Oct 31, 2006 (CIDRAP News) – In a worst-case influenza pandemic, without enough vaccine for everyone, who should stand closer to the front of the line: a 25-year-old water utility worker or a healthy 75-year-old?Public health officials may have to make difficult decisions such as this, and a Minnesota health ethics group, in publishing recommendations about pandemic vaccine allocation, hopes to get conversations going now, rather than during a crisis.The vaccine allocation recommendations released last week by the Minnesota Center for Health Care Ethics (MCHCE) look much different from the ones proposed by the federal government. The vaccine rationing recommendation in federal pandemic plan is aimed at saving the most lives, and might favor the healthy 75-year-old over the 25-year-old utility worker.The Minnesota group’s approach is designed to prevent not only deaths due to influenza, but also deaths related to public infrastructure breakdowns. It is weighted toward those whose immune systems are more likely to respond strongly to a pandemic flu vaccine. As such, it would put the 25-year-old utility worker ahead of the 75-year-old.”The relative priority that the sample plan assigns to different groups offers Minnesotans . . . the maximum chances of surviving both the pandemic and the years immediately thereafter,” the report states.The group said the deadly infrastructure collapse that occurred during the Hurricane Katrina disaster influenced them to seek ways to mitigate other effects of the pandemic, not just the flu deaths. “Seeking only to vaccinate those at high risk of influenza-related mortality leaves them and every other Minnesotan unprotected from death due to breakdowns in basic healthcare, public health, and public safety infrastructures,” the report says.The report emphasizes that approaches to vaccine allocation differ because of different assumptions about pandemic severity. The federal recommendation is based on a moderate pandemic, while the Minnesota group’s plan is based on a severe pandemic, like that of 1918-19, along with an inadequate supply of vaccine.J. Eline Garrett, JD, MCHCE’s assistant director for health policy and public health, told CIDRAP News, “To us, it makes more sense to plan for the worst, then adjust the recommendations if the pandemic isn’t as severe.”The MCHCE’s recommendations assume a W-shaped mortality curve, as seen in the 1918 pandemic, wherein the fatality rate in healthy people aged 15 to 40 is similar to that of small children and elderly people. A more moderate pandemic, like those of 1957 and 1968, has a U-shaped curve, with lowest mortality in young, healthy adults and higher death rates in the youngest and oldest people.According to the MCHCE’s recommendations, those who should receive higher vaccine priority include those with “various combinations” of the following characteristics: high risk for influenza mortality; a strong immune response to vaccination; duty to perform basic healthcare, public health, or public safety roles; a high risk of transmitting the virus to vulnerable groups; or lack of other forms of protection, such as antiviral prophylaxis.The report says people should have a lower priority if any of the following characteristics apply: natural immunity from having survived the pandemic flu, a low risk of death, likelihood of a weak immune response to the vaccine, or access to other acceptable preventive measures.”The sample vaccine rationing plan is expected, in effect, to prioritize healthy adolescents and young adults—especially young adults employed in essential service roles—over elderly persons, infants, and persons with comorbidities,” the report states.Early in a pandemic, the plan would assign top priority to key government leaders and vaccinators, followed by essential workers who are at high risk for flu-related death, are likely to respond well to the vaccine, and have no good alternative.Garrett said singling out who should and shouldn’t receive the vaccine can be controversial. The report has drawn considerable media coverage, and Garrett said some people who e-mailed her were critical of the plan’s focus on immunizing healthy people. “Vaccine allocation is a complex message that doesn’t translate well in a sound bite,” she said.The next step, she said, is to engage the public in discussions about pandemic vaccine allocation.Jason L. Schwartz, MBE, a researcher at the University of Pennsylvania Center for Bioethics, said the Minnesota group’s plan is well reasoned and thoughtful. “Their analysis merits serious consideration,” he said.The federal government, in its pandemic plan, has urged states to take the lead in crafting vaccine allocation strategies, Schwartz said. Though many states mention vaccine distribution in their pandemic plans, few discuss the ethical rationale.Other experts have recently proposed other vaccine allocation approaches. In May, bioethicists from the National Institutes of Health published a report in Science, suggesting a “life-cycle principle” to guide vaccine allocation. The plan would weight vaccine distribution toward those between early adolescence and middle age, in an attempt to consider the amount people have “invested” in their lives and how long they have left to live.Schwartz says he expects that states will take a variety of approaches to vaccine allocation. “That’s not necessarily a bad thing. We all agree with the core guideline about how can we make most efficient use of tools at our disposal,” he said. “We’re seeing different solutions because there are so many unknowns.””If we start wrestling with these issues now, there’s a better chance the public will be supportive,” Schwartz said.The MCHCE is an ethics and health policy consortium sponsored by two Twin Cities healthcare systems along with the Sisters of St. Joseph of Carondelet and the College of St. Catherine in St Paul. The report was produced by members of a multidisciplinary Pandemic Influenza Ethics Work Group to guide Minnesota’s pandemic planning efforts.See also:Minnesota Center for Health Care Ethics recommendations on allocating pandemic influenza vaccines in MinnesotaPubMed abstractUniversity of Pennsylvania Center for Bioethics vaccine ethics Web sitehttp://www.vaccineethics.org/Science article “Who should get influenza vaccine when not all can?”http://www.sciencemag.org/cgi/content/summary/312/5775/854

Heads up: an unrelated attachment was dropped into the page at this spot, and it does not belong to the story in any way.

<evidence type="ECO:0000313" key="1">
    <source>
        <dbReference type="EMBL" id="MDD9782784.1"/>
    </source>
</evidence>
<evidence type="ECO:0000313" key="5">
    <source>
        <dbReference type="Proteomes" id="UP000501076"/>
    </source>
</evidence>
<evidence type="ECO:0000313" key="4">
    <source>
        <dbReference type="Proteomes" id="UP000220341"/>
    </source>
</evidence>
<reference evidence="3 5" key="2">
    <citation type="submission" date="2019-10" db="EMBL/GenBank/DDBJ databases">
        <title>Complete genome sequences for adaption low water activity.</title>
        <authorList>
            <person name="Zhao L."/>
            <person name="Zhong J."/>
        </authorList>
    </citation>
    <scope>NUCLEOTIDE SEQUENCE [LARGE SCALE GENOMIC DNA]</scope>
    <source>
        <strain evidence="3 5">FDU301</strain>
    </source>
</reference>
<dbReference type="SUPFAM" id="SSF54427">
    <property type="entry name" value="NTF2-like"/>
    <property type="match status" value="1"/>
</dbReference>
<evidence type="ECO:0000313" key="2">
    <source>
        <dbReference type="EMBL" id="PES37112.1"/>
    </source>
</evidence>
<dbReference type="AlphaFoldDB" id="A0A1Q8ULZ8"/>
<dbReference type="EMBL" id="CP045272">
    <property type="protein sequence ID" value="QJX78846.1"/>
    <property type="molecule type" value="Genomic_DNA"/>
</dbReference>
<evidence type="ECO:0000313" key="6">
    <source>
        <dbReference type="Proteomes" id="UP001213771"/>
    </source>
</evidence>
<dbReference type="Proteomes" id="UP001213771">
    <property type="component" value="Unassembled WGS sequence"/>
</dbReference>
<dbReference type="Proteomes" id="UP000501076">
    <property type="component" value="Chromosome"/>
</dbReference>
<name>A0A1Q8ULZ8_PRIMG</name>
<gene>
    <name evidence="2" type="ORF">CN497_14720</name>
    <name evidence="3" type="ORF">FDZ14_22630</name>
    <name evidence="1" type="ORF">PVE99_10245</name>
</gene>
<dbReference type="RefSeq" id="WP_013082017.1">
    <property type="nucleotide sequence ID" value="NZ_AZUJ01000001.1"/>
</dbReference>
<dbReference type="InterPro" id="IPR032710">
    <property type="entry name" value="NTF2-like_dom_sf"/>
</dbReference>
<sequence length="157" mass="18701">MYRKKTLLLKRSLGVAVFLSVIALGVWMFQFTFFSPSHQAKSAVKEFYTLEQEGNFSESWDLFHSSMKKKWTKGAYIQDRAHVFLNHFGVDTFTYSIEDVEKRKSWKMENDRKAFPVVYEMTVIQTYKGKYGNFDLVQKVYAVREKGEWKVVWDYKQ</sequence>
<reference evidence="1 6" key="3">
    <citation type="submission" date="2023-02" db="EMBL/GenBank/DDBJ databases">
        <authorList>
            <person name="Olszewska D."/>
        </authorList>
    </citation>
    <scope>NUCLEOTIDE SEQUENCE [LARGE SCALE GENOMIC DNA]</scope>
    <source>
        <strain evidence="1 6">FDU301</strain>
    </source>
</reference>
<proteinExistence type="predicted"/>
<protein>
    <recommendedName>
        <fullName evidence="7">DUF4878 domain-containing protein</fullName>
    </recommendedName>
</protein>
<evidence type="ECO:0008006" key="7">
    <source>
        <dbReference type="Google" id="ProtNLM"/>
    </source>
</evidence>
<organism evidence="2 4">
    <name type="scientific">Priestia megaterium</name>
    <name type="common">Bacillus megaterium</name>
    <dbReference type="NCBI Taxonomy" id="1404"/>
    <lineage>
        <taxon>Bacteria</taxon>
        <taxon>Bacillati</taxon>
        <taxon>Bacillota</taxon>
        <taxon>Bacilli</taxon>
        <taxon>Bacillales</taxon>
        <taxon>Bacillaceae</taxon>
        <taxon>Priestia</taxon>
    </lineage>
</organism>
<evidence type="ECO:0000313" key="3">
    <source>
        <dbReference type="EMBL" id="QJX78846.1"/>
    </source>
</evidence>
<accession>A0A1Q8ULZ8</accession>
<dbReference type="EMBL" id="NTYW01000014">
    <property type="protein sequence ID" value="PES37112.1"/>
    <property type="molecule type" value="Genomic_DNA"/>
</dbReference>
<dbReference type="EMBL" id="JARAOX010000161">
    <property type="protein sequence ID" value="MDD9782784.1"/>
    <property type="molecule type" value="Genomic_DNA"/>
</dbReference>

Sharing is caring! Share 39 Views no discussions The BBC’s Will Grant: “Among the crowd are all three presidential candidates as well as the world’s richest man”Pope Benedict XVI has condemned drug-trafficking and corruption at a huge open-air Mass in central Mexico. He urged Catholics to look to their faith in response to poverty and crime and to reject violence and revenge. More than 500,000 people gathered to hear his message beside the Christ the King monument in Silao – one of the most important symbols of Mexican Catholicism. Pope Benedict was on his first visit to the Latin American country.“At this time when so many families are separated or forced to emigrate, when so many are suffering due to poverty, corruption, domestic violence, drug trafficking, the crisis of values and increased crime, we come to Mary in search of consolation, strength and hope,” he said in a prayer. Mexico has the world’s second largest Catholic congregation after Brazil.Huge crowds have turned out to greet the Pope during his visit, and thousands camped out in Silao’s Bicentennial Park overnight on Saturday awaiting the Mass.“We could hardly sleep because of the emotion and now we can see the Pope,” said Xochitl Alvarez, an indigenous woman who said she had travelled hundreds of miles from southern Mexico.The main candidates for July’s presidential election were in attendance, as well as Mexican tycoons including Carlos Slim, the richest man in the world.Welcome presenceOn Saturday, the Pope had talks with President Felipe Calderon, with whom he discussed the drug-related violence that has killed more than 47,000 Mexicans over the past five years.The Mexican presidency said the Pope’s private meeting with Mr Calderon covered a range of topics including climate change and organised crime.The Pope’s visit to Silao was the showpiece event of his first trip to MexicoThe BBC’s Will Grant in Mexico says few expect that the Pope’s visit will have a significant impact on Mexico’s complicated political and military situation, but the country’s Catholics are largely glad of his presence. However, his tour has been dogged by protests over child sex abuse scandals in the Church and criticism of his stance of gay rights.Some 88% of Mexicans – almost 100 million people – are Roman Catholic, and the Pope’s predecessor, John Paul II, was a regular visitor to the country.On Monday, the Pope’s tour will take him to Cuba. He has said the island’s Marxist structure “no longer corresponds to reality” and called for “new models” of government to be put in place.BBC News FaithLifestyle Pope Benedict XVI condemns Mexico’s drug violence by: – March 26, 2012 Tweet Share Share